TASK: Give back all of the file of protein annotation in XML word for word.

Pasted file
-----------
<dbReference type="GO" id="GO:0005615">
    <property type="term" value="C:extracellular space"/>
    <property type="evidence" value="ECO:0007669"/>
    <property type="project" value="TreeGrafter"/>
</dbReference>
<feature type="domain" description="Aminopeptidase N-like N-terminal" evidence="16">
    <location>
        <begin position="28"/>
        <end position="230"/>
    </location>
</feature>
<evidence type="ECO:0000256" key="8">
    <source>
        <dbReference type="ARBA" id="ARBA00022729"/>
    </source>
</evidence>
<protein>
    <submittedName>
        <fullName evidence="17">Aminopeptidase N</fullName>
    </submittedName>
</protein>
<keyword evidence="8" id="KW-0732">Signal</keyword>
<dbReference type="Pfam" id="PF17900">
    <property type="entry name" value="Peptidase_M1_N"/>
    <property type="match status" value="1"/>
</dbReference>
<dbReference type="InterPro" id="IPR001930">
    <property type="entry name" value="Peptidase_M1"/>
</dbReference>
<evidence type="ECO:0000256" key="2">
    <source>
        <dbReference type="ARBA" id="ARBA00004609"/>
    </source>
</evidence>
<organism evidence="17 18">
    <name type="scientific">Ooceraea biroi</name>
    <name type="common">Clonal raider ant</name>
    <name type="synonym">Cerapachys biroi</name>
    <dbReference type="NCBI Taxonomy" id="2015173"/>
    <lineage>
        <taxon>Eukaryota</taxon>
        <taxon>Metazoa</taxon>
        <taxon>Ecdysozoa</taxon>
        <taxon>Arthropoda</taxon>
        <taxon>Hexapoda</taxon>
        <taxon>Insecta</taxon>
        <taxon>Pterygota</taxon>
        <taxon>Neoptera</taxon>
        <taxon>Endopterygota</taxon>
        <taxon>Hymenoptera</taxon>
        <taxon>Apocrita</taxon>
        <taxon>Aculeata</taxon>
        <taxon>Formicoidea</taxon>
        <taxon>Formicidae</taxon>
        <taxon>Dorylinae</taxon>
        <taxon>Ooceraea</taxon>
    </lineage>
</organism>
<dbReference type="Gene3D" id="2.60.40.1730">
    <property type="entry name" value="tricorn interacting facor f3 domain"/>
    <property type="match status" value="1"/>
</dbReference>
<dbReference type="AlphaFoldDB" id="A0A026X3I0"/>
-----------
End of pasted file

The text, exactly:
<dbReference type="GO" id="GO:0005615">
    <property type="term" value="C:extracellular space"/>
    <property type="evidence" value="ECO:0007669"/>
    <property type="project" value="TreeGrafter"/>
</dbReference>
<feature type="domain" description="Aminopeptidase N-like N-terminal" evidence="16">
    <location>
        <begin position="28"/>
        <end position="230"/>
    </location>
</feature>
<evidence type="ECO:0000256" key="8">
    <source>
        <dbReference type="ARBA" id="ARBA00022729"/>
    </source>
</evidence>
<protein>
    <submittedName>
        <fullName evidence="17">Aminopeptidase N</fullName>
    </submittedName>
</protein>
<keyword evidence="8" id="KW-0732">Signal</keyword>
<dbReference type="Pfam" id="PF17900">
    <property type="entry name" value="Peptidase_M1_N"/>
    <property type="match status" value="1"/>
</dbReference>
<dbReference type="InterPro" id="IPR001930">
    <property type="entry name" value="Peptidase_M1"/>
</dbReference>
<evidence type="ECO:0000256" key="2">
    <source>
        <dbReference type="ARBA" id="ARBA00004609"/>
    </source>
</evidence>
<organism evidence="17 18">
    <name type="scientific">Ooceraea biroi</name>
    <name type="common">Clonal raider ant</name>
    <name type="synonym">Cerapachys biroi</name>
    <dbReference type="NCBI Taxonomy" id="2015173"/>
    <lineage>
        <taxon>Eukaryota</taxon>
        <taxon>Metazoa</taxon>
        <taxon>Ecdysozoa</taxon>
        <taxon>Arthropoda</taxon>
        <taxon>Hexapoda</taxon>
        <taxon>Insecta</taxon>
        <taxon>Pterygota</taxon>
        <taxon>Neoptera</taxon>
        <taxon>Endopterygota</taxon>
        <taxon>Hymenoptera</taxon>
        <taxon>Apocrita</taxon>
        <taxon>Aculeata</taxon>
        <taxon>Formicoidea</taxon>
        <taxon>Formicidae</taxon>
        <taxon>Dorylinae</taxon>
        <taxon>Ooceraea</taxon>
    </lineage>
</organism>
<dbReference type="Gene3D" id="2.60.40.1730">
    <property type="entry name" value="tricorn interacting facor f3 domain"/>
    <property type="match status" value="1"/>
</dbReference>
<dbReference type="AlphaFoldDB" id="A0A026X3I0"/>